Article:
Czech daily news roundup: Monday, March 21, 2022

Refugees no longer need work permit and can apply for benefit, government to request extended state of emergency, Finance Minister downplays trade embargo. Staff

Written by Staff Published on 21.03.2022 09:17:00 (updated on 21.03.2022) Reading time: 6 minutes

14:30 Prague looks to approve large-scale property exchanges

The City of Prague wants to approve large-scale property exchanges worth a total of CZK 2.2 billion. The exchanges will see the city gain the Na Bulovce hospital complex, including a building in Karlín, the Bohdalec complex, and a building in Hybernská. Later, the municipality will exchange its plots at Na Homolce hospital and Faustův dům on Karlovo náměstí for Veleslavín Castle and other locations.

14:07 Prague Mayor supports renaming street outside Russian embassy

Prague Mayor Zdeněk Hřib has expressed support for a proposal to rename the street outside the Russian embassy in Prague from Korunovační to Ukrajinských Hrdinů, or "Ukrainian Heroes". Hřib said that "the incredible courage of the Ukrainian fighters, who have been defending their homeland against the unprecedented aggression of Russian dictator Vladimir Putin for almost a month, is worth appreciating." The proposal has already been passed to the necessary authorities for evaluation before being voted on by Prague Council. If Korunovační street was renamed, the Russian embassy would only be able to choose its address from two options: Ukrainian Heroes street, or Boris Nemtsov street, named after the murdered Russian opposition politician.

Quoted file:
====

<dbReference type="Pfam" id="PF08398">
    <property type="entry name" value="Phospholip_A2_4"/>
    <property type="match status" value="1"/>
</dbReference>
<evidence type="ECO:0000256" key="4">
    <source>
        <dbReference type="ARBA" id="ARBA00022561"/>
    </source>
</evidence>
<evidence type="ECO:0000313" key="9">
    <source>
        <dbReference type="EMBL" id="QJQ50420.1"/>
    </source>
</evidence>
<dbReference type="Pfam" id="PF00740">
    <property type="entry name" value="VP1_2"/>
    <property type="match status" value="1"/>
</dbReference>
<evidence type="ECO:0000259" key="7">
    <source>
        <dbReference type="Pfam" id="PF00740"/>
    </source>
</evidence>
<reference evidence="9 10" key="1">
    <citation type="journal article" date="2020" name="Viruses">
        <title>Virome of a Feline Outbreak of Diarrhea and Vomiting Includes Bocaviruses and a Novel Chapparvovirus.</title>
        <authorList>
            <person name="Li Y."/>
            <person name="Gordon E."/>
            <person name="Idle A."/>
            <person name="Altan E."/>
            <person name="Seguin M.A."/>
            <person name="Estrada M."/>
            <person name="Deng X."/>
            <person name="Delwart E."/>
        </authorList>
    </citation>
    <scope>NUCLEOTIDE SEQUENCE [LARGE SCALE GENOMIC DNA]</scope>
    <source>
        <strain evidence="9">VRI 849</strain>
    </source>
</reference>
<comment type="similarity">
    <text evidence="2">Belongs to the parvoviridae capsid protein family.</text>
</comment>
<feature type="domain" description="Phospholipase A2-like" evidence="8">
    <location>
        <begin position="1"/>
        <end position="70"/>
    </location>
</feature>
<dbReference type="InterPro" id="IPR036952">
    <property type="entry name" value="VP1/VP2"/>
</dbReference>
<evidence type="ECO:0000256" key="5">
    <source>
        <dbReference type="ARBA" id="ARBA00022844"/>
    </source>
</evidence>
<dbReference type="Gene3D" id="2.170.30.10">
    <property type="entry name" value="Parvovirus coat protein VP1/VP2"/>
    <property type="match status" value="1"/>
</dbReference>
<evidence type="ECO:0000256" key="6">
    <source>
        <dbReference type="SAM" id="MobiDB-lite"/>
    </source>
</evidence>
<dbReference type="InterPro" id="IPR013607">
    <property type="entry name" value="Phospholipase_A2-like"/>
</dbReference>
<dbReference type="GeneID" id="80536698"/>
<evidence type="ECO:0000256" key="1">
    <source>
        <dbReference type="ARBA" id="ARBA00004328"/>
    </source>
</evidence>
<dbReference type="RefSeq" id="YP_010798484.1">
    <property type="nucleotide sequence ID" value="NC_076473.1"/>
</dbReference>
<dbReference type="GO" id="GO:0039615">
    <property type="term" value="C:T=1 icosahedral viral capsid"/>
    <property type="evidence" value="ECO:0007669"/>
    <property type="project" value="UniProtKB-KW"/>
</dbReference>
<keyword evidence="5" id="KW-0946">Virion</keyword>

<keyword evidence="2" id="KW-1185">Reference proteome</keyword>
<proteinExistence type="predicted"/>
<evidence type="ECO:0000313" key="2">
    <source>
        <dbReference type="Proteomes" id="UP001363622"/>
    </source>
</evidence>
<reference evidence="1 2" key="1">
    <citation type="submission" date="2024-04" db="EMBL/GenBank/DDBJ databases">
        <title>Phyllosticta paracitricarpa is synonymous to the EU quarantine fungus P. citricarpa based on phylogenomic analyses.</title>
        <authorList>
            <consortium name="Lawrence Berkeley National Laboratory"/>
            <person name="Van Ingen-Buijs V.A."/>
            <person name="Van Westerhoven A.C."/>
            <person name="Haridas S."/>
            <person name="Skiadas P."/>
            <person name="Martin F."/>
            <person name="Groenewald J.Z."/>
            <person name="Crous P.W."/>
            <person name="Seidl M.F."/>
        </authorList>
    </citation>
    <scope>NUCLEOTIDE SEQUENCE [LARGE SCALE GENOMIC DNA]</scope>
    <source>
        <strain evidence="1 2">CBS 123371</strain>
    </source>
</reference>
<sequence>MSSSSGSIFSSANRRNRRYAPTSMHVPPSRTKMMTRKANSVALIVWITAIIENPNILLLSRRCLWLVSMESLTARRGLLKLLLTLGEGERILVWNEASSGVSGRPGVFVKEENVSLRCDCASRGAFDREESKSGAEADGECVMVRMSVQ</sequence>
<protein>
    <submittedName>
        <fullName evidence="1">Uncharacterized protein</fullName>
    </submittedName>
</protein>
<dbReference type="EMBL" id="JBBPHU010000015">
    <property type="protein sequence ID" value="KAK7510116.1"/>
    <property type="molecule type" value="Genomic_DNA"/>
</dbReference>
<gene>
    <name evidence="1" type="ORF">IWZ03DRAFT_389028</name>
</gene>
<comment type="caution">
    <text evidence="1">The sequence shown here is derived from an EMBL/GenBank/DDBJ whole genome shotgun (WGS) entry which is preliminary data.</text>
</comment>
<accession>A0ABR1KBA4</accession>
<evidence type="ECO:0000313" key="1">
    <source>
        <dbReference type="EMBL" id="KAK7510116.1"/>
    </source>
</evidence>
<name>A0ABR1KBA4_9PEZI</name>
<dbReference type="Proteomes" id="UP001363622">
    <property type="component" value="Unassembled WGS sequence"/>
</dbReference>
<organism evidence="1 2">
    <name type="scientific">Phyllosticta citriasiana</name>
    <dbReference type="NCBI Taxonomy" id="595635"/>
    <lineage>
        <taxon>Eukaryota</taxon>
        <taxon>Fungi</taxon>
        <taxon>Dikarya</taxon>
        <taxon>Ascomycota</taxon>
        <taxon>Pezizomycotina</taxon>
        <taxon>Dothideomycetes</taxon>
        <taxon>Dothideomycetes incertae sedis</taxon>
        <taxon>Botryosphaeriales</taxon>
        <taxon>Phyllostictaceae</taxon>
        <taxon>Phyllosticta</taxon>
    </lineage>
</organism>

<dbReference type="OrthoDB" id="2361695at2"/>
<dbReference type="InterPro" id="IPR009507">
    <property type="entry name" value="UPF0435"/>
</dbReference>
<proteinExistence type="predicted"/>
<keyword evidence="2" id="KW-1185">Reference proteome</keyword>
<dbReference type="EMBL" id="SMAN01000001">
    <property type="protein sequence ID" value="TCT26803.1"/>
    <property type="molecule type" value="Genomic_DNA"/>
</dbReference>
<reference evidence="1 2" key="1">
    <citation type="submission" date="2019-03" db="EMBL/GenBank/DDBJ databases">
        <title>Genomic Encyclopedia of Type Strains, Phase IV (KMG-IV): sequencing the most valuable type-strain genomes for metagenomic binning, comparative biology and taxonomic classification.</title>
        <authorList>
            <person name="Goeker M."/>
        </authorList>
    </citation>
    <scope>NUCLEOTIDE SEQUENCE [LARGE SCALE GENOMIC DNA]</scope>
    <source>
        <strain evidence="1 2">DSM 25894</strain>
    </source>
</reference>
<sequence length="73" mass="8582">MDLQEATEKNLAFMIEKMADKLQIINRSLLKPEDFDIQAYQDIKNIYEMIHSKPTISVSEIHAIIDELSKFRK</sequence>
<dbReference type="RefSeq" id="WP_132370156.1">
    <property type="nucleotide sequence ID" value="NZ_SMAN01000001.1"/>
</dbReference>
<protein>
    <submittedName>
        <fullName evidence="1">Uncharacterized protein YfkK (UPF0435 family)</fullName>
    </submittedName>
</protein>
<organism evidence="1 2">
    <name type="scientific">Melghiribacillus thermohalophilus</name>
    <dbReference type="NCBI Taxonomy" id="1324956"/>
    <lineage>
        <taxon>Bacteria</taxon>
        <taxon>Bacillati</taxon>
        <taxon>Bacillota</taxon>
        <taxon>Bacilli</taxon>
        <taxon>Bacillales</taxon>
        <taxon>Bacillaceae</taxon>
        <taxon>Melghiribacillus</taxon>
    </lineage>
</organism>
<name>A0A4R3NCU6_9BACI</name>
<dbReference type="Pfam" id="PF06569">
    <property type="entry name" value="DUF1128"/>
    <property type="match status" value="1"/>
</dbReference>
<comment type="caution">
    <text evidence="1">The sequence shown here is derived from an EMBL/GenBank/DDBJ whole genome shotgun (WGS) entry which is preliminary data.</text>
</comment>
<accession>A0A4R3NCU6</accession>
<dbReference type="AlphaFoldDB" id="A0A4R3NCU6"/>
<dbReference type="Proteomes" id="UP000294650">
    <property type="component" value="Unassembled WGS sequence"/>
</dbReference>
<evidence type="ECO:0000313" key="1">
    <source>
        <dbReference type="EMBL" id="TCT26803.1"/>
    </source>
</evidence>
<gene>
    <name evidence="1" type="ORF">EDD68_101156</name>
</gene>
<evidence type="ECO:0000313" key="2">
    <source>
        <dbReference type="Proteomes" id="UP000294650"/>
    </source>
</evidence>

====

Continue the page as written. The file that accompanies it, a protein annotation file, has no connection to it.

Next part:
13:48 Václav Havel Airport to celebrate Czech aviation achievement

An event entitled "Landing At 1000 Airports" will take place at Prague's Václav Havel Airport tomorrow from 13:00 to 16:00. The event will commemorate Jiří Pruša's record of landing at 1000 airports around the world, recorded by the Dobrý den Agency, which manages the registration of Czech records. The event will also feature a presentation of the Czechoslovak Shark aircraft used by Pruša. The event is being organized by Pruša in collaboration with Václav Havel Airport, Flying Revue, F AIR flight school and Shark aircraft distributor Shark AERO.CZ.